This “believing” will be translated into faith and faith expresses itself— in patiently looking to the LORD in the adverse or difficult situations. Verse 14, is a self-reminder to look to the LORD in hope for strength and courage. It is only when we look to the LORD in hope we will be strengthen by His light that shuns “darkness” in our lives thereby giving us victory over our adverse situations.


We need to notice one thing here. God’s divine presence with us does not mean a problem free life and God never gives us ‘ready-made’ solutions to all our problems. Rather, He would walk with us in our problems and help us to find solutions or let me say He would calm our hearts to help us to see the big picture.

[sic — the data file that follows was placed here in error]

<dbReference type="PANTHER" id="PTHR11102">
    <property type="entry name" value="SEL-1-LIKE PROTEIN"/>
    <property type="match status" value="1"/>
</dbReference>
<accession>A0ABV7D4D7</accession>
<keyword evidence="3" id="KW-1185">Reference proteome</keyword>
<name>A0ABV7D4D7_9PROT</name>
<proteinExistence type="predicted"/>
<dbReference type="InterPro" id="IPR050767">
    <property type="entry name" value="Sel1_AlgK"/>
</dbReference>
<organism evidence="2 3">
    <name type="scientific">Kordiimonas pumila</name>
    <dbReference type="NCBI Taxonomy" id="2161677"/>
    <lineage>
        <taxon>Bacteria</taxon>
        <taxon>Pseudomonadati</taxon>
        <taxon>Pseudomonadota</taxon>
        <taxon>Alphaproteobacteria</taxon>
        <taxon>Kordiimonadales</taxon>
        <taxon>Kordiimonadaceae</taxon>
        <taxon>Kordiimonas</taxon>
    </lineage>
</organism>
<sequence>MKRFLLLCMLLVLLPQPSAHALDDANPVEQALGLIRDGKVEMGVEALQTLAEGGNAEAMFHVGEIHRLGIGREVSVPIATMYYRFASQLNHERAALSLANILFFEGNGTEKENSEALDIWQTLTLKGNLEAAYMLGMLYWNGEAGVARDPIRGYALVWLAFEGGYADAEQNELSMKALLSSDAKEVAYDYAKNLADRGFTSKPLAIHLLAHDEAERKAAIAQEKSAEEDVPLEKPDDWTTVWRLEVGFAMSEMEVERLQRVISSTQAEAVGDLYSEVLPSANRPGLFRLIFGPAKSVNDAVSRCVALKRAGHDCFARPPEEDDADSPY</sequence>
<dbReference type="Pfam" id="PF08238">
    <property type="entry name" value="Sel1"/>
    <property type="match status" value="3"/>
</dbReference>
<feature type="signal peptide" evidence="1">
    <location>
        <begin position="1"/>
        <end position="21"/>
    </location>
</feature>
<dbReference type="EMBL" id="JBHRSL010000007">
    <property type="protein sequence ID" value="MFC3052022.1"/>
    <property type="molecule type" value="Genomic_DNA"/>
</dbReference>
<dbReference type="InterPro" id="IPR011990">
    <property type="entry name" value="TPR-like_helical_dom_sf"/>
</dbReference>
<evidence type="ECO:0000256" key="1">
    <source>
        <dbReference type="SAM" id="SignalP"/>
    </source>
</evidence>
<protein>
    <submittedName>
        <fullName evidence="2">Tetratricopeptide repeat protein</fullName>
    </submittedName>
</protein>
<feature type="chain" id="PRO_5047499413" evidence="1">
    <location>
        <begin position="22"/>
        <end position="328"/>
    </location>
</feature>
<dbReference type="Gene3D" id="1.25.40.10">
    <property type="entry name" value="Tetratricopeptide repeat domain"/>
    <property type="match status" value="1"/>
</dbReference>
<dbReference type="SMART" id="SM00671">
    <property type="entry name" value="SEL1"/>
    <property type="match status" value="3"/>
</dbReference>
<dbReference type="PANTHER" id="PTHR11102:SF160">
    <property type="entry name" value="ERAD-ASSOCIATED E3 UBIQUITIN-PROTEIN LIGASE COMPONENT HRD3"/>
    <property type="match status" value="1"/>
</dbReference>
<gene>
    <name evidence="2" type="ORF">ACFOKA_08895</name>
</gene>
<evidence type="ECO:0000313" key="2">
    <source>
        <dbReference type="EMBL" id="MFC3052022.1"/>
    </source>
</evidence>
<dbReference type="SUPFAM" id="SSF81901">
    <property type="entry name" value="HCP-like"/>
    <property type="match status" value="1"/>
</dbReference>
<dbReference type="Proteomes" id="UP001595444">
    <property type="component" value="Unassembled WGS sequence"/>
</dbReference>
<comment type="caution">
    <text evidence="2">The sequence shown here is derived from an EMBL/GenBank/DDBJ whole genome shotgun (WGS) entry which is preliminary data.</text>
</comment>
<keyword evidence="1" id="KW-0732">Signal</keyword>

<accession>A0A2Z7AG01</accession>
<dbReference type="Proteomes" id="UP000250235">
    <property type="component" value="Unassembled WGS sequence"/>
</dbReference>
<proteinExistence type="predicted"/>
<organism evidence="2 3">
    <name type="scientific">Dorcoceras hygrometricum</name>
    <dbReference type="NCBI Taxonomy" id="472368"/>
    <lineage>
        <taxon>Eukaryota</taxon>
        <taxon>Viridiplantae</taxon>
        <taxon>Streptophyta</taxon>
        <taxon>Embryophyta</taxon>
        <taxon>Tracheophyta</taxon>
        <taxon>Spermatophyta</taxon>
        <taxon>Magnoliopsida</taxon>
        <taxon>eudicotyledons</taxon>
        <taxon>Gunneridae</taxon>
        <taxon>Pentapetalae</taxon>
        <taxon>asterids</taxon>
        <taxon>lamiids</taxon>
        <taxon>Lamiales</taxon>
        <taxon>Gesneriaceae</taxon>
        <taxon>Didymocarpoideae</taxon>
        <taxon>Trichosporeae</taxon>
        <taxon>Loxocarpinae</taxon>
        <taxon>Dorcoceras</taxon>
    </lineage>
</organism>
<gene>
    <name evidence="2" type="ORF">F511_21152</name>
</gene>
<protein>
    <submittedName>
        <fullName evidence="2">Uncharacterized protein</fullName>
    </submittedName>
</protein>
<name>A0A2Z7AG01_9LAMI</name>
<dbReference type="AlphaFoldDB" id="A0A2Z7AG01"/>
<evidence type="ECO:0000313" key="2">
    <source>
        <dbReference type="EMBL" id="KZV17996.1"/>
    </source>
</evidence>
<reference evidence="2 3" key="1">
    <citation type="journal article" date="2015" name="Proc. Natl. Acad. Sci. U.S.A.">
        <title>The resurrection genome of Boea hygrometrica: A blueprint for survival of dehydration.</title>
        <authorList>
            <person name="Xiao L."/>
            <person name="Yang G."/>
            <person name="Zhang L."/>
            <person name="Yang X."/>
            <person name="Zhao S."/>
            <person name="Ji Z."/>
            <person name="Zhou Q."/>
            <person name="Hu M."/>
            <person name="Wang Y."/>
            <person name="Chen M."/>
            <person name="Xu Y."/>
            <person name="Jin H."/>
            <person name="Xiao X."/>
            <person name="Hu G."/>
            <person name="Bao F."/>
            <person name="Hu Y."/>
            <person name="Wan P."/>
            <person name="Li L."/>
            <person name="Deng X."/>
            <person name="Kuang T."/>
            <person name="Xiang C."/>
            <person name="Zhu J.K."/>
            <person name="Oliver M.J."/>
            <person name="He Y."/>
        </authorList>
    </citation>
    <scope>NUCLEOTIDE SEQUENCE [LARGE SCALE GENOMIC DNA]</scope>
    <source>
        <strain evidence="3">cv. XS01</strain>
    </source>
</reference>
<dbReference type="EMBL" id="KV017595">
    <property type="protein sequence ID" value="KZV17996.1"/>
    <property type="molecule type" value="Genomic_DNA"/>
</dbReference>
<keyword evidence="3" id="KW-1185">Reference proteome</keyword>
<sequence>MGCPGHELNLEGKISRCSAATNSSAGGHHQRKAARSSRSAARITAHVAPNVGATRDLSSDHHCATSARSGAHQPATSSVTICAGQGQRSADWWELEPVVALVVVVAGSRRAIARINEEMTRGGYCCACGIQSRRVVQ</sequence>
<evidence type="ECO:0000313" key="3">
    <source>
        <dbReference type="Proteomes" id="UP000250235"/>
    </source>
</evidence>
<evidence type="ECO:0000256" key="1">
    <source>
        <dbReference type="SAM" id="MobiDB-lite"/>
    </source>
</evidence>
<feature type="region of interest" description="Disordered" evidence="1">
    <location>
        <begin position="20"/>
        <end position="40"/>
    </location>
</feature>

I don’t know how many of you know the story behind this hymn “It is well with my soul.” This hymn has been a blessing to so many in their trails and temptations. It was penned down by Horatio Spafford who is into ministry. He is close friend of D. L. Moody. Spafford was a wealthy lawyer in Chicago. He has big estate, beautiful wife Anna, four daughters and a son. At the height of his professional success they lost their son. Very shortly after that his estate was burned in a fire accident. Still he wanted to involve in ministry with Moody and others in Chicago but decided to send his wife and daughters to Europe to recover from the loss. He sends his wife and four daughters in a ship only to know after few days that the ship met with an accident and only his wife survived. With a heavy heart Spafford boarded a boat to meet his grieving wife who is in Europe. It was at that time He wrote this song-

When peace, like a river, attendeth my way,
When sorrows like sea billows roll;
whatever my lot, Thou hast taught me to say,
It is well, it is well with my soul…